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For five-year fixed rate mortgages, a key factor is movements in yields for five-year Government of Canada bonds. Since February, those yields have made small changes from day to day, but they have basically moved sideways. Looking forward, economic conditions in North America are gradually improving. This means that sometime soon bond yields are likely to start increasing, but at only a gradual pace. As a result, I expect that mortgage rates may rise a bit during the coming month (perhaps five to 10 basis points). Looking farther out, I expect that there will be more slight rises. But, the total amount of rise we see over the next six months or so should not be very large (less than one-half of a percentage point): the Canadian and U.S. economies are still not ready to absorb large increases. Even if we saw a large rise in rates, I wouldn't expect it to last for very long.

These rates depend on what the Bank of Canada expects about future inflation rates. The recent weakening of our dollar is now resulting in a rising inflation rate for Canada: the many goods we import are rising in price because of the weaker dollar. But, the Bank of Canada is likely to view this as a temporary event that does not justify any change in the base interest rates that it controls.

Dr. Ian Lee - Program Director, Carleton University

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The five-year Canada bond is bouncing around in a very narrow margin while economic conditions remain subdued rather than virile and robust. Governor Poloz trenchantly captured the issues in his latest April speech: Canada's hot – and not – economy, where noted resources and the regions producing those resources are hot while non-energy exports are not hot, producing a lukewarm economy (my words – not Poloz).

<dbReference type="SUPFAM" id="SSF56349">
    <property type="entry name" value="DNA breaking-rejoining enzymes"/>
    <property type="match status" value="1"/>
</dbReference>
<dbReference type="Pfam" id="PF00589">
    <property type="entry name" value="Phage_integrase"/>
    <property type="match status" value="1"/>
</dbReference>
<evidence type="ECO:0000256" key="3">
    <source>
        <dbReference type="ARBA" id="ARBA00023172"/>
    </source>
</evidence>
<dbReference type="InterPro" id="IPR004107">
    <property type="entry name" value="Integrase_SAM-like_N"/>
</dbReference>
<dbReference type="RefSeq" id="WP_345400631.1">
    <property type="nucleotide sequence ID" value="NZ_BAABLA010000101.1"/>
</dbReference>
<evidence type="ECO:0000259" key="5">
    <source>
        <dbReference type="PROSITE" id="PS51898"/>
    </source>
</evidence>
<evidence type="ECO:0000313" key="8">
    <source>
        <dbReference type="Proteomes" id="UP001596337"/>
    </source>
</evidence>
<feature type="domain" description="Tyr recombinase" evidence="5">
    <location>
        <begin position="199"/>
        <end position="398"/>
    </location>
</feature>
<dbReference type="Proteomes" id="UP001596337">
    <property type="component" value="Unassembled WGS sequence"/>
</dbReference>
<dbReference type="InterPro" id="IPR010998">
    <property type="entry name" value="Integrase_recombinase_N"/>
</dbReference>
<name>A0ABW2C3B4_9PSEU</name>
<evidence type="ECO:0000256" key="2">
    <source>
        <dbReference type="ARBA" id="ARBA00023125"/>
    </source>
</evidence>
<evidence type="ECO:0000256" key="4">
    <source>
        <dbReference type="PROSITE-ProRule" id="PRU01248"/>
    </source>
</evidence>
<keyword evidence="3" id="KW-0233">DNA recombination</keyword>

Governor Poloz is predicting low but "total inflation will rise in the next few quarters" due to rising cost of energy. And then the Governor stated, "it should be clear that we are still a long way from home, as it will take until early 2016 to get underlying inflation back up to 2 per cent"... And, when we do get home, there is a growing consensus that interest rates will still be lower than we were accustomed to in the past - both because of our shifting demographics and because, after such a long period at such unusually low levels, interest rates won't need to move as much to have the same impact on the economy".
This certainly suggests to me that we will not see a central bank hike until 2016.

Kelvin Mangaroo - President of RateSupermarket.ca

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The mortgage rate spring shakeup came again this year with the popular four- and five-year fixed rates dropping to below 3 per cent. Canadian bond yields have been relatively stable lately, so pending an unforeseeable economic event spurring investors into action, there's no reason to believe yields will put pressure on fixed rates this month. As well, with the busy spring season under way, competition-driven lenders are unlikely to hike their fixed rate offerings.

The onus is on forecasted improvements to the export industry and business investment to propel inflation to its required benchmarks. While a stronger U.S. economy has led the way for tepid improvement, growth remains below expectation. Bank of Canada Governor Stephen Poloz has also voiced his doubts for short-term movement, stating central rates should remain unchanged until 2016, in an address made in Saskatoon in late April. As a result, variable mortgage rates should not see much movement in the short term.